Currently the most common ways to contract HIV are via unprotected sexual activity and the sharing of needles by users of intravenous drugs. The virus is rarely transmitted from mother to child in the womb, but HIV can be transmitted during childbirth or through breastfeeding. Blood transfusions and the use of blood products to treat haemophilia have also been major routes of infection in the past, leading to stricter screening procedures (but despite these new measures such cases are still reported occasionally).
Not every patient who is infected with HIV is considered to have AIDS. The criteria for a diagnosis of AIDS can vary from region to region, but a diagnosis typically requires either:
an absolute CD4 cell count below 200 per cubic millimetre, or
the presence of opportunistic infections, caused by agents usually unable to induce diseases in healthy people
A person who is infected with HIV is said to be HIV+ (HIV positive or seropositive) and is sometimes referred to as a PWH, or Person With HIV. An uninfected individual is said to be HIV- (HIV negative or seronegative). HIV+ individuals are frequently unaware of their HIV status. Persons with AIDS (PWAs) are also said to be HIV+, and PWHs and PWAs are sometimes collectively referred to as PWAs or PWH/As. In recent years the more optimistic term "People Living With AIDS" (PLWAs) has come to be preferred by AIDS activist groups and many people with AIDS themselves.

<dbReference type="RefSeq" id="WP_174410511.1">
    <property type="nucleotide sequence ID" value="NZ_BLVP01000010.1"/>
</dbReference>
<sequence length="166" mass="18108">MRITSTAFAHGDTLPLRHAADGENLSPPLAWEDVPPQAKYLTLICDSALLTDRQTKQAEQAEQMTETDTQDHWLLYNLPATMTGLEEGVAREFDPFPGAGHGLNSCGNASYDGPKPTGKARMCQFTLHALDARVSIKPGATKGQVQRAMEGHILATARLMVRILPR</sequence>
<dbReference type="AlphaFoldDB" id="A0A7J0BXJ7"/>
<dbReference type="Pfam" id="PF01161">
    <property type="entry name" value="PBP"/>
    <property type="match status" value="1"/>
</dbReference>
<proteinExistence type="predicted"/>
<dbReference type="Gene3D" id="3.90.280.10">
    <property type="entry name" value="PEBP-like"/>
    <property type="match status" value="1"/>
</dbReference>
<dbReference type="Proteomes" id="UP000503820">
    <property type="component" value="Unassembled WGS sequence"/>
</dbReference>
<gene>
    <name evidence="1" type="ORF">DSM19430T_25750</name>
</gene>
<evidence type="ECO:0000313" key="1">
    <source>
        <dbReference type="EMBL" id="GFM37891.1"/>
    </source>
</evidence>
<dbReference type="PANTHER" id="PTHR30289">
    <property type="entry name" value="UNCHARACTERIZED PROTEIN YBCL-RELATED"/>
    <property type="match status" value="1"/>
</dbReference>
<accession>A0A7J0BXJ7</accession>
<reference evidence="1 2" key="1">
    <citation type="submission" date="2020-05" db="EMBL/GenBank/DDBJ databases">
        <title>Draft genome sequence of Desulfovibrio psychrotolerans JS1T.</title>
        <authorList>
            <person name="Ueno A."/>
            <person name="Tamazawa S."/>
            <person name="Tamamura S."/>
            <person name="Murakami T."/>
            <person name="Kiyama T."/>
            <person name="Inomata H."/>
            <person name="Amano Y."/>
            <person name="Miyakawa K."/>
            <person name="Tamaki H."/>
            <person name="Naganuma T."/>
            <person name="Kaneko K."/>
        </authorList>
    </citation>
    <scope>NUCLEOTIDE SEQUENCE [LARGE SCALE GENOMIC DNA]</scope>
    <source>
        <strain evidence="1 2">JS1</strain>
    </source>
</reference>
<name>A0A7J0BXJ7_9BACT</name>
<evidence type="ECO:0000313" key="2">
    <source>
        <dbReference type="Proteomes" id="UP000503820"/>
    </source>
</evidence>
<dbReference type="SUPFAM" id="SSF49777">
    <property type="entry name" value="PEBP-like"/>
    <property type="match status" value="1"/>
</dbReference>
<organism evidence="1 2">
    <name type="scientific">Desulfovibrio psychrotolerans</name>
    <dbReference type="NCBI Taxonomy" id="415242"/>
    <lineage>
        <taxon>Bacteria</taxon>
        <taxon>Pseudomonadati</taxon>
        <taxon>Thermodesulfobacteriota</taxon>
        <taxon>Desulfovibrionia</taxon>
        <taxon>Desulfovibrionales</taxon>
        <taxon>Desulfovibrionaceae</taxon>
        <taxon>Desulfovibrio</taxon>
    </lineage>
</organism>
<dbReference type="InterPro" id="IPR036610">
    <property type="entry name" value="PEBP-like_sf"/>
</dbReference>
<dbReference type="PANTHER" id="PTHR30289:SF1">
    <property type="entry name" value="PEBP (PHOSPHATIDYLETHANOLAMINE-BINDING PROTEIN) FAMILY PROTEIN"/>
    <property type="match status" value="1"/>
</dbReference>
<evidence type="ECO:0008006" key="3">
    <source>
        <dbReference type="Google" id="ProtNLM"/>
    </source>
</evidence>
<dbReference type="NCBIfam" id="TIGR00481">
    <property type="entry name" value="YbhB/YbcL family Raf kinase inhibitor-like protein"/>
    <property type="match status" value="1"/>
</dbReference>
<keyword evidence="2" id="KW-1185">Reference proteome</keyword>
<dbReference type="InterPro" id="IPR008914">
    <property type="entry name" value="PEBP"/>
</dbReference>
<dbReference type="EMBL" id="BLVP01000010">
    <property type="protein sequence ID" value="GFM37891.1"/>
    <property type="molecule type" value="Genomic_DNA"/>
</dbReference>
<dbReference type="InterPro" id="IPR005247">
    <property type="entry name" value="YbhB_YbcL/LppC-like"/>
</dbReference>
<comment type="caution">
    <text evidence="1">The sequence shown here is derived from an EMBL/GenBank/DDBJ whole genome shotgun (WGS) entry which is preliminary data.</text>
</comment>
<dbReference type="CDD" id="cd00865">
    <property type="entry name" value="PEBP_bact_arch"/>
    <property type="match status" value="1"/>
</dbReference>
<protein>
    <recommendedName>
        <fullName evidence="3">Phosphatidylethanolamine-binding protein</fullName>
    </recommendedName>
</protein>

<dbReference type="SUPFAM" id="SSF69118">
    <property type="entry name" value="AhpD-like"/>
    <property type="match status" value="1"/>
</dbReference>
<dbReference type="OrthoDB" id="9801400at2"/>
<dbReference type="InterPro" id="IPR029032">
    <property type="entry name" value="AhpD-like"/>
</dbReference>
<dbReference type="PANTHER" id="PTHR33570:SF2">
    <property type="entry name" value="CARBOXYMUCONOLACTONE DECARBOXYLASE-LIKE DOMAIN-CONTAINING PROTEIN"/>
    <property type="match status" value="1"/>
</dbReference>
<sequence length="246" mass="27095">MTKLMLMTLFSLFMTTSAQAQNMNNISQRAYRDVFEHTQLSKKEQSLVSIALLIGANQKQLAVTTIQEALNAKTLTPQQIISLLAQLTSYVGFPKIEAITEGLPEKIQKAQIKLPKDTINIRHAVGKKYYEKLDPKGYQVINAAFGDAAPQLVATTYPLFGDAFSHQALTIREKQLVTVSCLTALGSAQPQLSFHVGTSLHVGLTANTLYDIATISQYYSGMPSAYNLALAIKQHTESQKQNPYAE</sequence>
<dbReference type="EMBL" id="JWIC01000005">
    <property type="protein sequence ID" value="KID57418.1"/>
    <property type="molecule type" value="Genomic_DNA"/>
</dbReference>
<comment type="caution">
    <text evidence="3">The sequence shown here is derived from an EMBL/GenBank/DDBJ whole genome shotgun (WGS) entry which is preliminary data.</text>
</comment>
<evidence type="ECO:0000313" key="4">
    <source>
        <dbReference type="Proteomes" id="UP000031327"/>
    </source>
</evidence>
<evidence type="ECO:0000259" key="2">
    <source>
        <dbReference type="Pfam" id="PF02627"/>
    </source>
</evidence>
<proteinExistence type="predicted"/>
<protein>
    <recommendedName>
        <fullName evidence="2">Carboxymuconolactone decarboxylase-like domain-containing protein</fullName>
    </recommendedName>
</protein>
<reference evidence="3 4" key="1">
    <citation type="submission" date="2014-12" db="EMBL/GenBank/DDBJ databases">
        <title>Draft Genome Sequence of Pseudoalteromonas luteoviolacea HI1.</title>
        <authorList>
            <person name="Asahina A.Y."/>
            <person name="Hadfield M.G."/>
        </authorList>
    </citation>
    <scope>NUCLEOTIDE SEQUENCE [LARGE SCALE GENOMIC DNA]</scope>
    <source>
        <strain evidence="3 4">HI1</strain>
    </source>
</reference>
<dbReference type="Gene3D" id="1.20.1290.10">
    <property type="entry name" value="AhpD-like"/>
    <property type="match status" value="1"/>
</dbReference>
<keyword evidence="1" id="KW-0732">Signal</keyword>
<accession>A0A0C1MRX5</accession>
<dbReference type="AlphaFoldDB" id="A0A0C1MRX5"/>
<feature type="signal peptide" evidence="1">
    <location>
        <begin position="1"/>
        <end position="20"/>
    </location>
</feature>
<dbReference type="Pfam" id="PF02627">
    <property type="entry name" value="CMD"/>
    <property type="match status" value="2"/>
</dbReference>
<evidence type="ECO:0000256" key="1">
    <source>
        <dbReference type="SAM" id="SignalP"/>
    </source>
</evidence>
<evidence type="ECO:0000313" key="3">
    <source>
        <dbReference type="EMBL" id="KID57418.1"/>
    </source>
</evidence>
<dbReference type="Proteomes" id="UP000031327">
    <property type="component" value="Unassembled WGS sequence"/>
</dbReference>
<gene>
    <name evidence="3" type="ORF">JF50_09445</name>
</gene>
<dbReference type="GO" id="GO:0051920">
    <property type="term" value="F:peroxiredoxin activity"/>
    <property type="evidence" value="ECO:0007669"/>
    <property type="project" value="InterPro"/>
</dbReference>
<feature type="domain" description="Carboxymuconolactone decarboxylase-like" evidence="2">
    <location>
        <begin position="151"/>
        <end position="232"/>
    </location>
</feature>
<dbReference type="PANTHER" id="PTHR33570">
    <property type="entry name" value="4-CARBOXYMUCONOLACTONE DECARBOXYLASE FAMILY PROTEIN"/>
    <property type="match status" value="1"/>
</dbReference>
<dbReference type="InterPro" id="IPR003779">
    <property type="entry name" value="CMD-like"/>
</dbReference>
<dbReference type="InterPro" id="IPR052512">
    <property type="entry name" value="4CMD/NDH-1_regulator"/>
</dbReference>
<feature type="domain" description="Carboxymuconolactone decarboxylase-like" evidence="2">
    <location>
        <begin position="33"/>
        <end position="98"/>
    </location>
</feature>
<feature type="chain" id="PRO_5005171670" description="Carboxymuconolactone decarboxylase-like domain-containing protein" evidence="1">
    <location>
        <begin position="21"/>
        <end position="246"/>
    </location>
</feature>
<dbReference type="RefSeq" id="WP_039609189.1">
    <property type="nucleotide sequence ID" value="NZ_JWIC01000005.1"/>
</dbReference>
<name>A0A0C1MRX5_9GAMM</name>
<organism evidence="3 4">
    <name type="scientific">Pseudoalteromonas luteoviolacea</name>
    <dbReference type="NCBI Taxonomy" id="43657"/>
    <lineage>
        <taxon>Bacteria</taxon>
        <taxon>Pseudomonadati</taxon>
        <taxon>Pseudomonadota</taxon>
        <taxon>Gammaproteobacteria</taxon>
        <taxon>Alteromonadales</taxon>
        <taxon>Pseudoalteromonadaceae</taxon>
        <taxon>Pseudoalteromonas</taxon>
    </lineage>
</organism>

Primary infection with HIV is called seroconversion, and may be accompanied by what is called "seroconversion illness" (an earlier term was "AIDS prodrome"). Symptoms of seroconversion illness include mild flu-like symptoms such as fever, aching muscles and joints, sore throat, and swollen glands (lymph nodes), but may also include other symptoms such as rash. Not every person who seroconverts experiences seroconversion illness, and there are people who experience no symptoms at all at this stage.
Regardless of the presence or absence of initial symptoms, all newly infected individuals become asymptomatic (symptom-free). The newly infected patient is actually most infectious during the seroconversion illness as it is during this time that the HIV viral load in the blood plasma is highest. At this stage, the virus is still multiplying rapidly, unchecked, because the body has not yet started to produce antibodies to the virus in sufficient quantities to reach an equilibrium.
During the asymptomatic stage, billions of HIV particles are produced every day accompanied by a decline, at variable rates, in the number of CD4+ T cells. The virus is not only present in the blood, but also throughout the body, particularly in the lymph nodes, brain, and genital secretions. During this stage, the body's immune system is actively trying to fight off the HIV infection but, for the vast majority of infected people who are not receiving treatment, the immune response is insufficient as the virus directly attacks cells of the immune system and mutates rapidly.
The time from infection with HIV to a diagnosis of AIDS varies. Some patients develop symptoms within a few months of infection, while others are known to have remained completely asymptomatic for as long as 20 years. These people who remain asymptomatic are often called Long-term AIDS nonprogressors. Why these nonprogressors remain AIDS-free, and why different people advance at various rates, is currently unknown, and is the subject of ongoing study. The average time of progression from initial infection to AIDS is eight to ten years in the absence of treatment.